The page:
Following three days of at times heated debate over a proposed overhaul of the rules governing Austin’s physical character and land use, a majority of City Council voted in favor of the plan, setting the stage for a final vote on a project that has polarized the community for roughly eight years.

In its second of three votes, City Council approved the proposed rewrite of the city’s land development code and zoning maps with a 7-4 vote, with Council Members Kathie Tovo (District 9), Leslie Pool (District 7), Ann Kitchen (District 5) and Alison Alter (District 10) voting objecting to the plan. The same four council members, as a voting bloc, regularly found themselves in the minority through the 62 votes on line-item and directional changes City Council made during the three days of deliberation.

If all goes according to plan, City Council is now poised to make a final decision on the new land development code and zoning maps by early April. It would mark the culmination of roughly eight years of taxing work by the community to bring its 36-year-old land use rules into the 21st century. Over those eight years, the future of land development in Austin has been the city’s dominating political divide.

The three-day deliberation accentuated the conflicting land use ideologies held by the community and elected officials. Tensions rose at several points of the debate, with members of the majority refusing to engage with the minority. At one point, Alter called the tenor of the proceedings “indefensible.” Of the 62 votes on amendments taken from Feb. 11-13, only 18 were unanimous. Of the 44 split votes, 18 found the Tovo, Pool, Kitchen and Alter bloc as the lone minority votes.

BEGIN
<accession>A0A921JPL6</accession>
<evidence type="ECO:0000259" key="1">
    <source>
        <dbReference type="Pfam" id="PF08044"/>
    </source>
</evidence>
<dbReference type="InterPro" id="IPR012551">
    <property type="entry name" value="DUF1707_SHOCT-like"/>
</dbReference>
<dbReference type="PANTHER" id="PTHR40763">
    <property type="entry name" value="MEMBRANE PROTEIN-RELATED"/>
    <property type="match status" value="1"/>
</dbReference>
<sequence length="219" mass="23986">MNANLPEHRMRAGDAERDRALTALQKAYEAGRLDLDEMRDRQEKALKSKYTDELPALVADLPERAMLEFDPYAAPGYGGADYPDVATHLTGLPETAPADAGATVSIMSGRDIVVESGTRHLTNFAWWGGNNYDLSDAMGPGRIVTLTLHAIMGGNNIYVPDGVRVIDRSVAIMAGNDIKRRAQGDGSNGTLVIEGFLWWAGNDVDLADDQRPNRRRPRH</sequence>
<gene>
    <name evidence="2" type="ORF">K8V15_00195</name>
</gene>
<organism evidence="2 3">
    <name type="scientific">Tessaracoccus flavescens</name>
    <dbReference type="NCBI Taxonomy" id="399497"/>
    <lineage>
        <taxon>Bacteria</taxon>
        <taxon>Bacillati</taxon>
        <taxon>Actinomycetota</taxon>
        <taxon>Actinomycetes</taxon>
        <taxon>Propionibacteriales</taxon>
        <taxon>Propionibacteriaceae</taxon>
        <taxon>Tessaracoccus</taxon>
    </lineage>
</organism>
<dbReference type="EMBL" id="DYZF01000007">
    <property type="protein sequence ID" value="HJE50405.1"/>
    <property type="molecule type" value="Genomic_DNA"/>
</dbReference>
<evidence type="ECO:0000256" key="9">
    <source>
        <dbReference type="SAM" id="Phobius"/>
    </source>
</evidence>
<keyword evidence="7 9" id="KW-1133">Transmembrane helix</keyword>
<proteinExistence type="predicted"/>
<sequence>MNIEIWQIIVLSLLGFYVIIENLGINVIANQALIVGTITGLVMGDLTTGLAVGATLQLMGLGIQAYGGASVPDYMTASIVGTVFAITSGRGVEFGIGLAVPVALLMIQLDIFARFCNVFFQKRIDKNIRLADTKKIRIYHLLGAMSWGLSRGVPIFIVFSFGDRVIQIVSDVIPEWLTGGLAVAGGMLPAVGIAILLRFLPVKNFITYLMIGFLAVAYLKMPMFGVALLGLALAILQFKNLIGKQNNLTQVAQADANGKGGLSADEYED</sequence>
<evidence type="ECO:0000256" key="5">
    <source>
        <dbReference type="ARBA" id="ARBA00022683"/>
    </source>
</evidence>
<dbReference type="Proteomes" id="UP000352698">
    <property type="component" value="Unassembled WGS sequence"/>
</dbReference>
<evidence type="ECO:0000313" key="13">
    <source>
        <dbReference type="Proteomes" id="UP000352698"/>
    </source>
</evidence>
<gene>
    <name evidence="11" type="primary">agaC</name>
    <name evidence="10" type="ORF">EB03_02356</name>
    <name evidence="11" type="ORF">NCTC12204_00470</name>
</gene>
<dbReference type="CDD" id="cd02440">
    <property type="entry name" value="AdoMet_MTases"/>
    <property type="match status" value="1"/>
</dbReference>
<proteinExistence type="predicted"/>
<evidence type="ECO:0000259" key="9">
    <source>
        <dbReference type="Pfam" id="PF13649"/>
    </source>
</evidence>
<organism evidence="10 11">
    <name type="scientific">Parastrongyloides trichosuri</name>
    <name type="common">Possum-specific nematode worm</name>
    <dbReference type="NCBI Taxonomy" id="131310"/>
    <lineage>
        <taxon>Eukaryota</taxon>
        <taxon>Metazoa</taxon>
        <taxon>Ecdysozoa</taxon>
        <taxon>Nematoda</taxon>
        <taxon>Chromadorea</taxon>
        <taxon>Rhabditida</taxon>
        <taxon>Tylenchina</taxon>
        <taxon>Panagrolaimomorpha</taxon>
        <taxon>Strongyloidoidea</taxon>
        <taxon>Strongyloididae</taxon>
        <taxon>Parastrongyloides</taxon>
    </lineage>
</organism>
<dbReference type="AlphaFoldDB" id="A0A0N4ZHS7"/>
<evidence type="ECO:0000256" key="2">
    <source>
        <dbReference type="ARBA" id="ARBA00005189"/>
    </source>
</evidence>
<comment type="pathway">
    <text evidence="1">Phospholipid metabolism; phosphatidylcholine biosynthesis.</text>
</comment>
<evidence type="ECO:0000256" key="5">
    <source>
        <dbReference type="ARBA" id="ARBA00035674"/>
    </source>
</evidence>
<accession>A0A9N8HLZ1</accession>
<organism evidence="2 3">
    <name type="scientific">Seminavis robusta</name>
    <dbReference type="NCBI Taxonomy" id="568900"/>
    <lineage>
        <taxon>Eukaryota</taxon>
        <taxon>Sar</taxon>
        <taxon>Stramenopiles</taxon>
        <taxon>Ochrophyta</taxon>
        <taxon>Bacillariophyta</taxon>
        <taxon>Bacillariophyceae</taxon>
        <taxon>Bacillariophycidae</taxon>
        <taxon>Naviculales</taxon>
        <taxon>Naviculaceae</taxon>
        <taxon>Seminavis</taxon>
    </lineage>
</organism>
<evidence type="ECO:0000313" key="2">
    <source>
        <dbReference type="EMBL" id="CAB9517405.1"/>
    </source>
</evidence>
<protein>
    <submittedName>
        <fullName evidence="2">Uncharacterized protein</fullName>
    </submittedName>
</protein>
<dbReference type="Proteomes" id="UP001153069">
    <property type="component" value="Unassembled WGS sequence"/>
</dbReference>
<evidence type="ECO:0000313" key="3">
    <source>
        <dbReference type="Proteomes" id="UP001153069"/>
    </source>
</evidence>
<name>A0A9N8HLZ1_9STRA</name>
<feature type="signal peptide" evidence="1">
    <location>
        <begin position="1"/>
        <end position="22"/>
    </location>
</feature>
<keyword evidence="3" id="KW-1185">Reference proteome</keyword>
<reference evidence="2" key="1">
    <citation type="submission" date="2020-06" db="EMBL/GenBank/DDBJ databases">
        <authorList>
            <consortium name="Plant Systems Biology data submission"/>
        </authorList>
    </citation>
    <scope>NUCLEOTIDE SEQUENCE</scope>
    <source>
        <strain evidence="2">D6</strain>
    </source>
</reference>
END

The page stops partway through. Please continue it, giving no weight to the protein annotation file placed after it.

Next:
As the 7-4 votes continued to pile up, Mayor Steve Adler offered an ultimate compromise with members of the minority. Tovo proposed an amendment that would reduce many proposed transition zones to a depth of two lots. Transition zones, among the most contentious aspects of the rewrite process, are zoning categories that allow moderate housing density and typically fall between the less-dense neighborhood interiors where single-family homes are located and the highly-dense transportation corridors where one would find high-rises.

“If you get this,” Adler asked Tovo and Alter, “would you support the [entire] land development code?”

Tovo, Alter and Kitchen said such a change would be a crucial step toward their support of the code and rebuilding community trust, which they said has eroded during this process.

Staff told City Council the change would only reduce the city’s housing capacity by 400 units.

Although the proposal carried a shock factor when it was first introduced Feb. 12, some council members appeared more amenable to the idea Feb. 13.

“I’m open to this conversation,” District 6 Council Member Jimmy Flannigan said, saying that he hoped City Council could bring themselves and the community back together “as much as we can.”

City Council now waits for city staff to take the approved changes and publish a new draft of the code and zoning maps. Council is scheduled to take its final vote between late March and early April.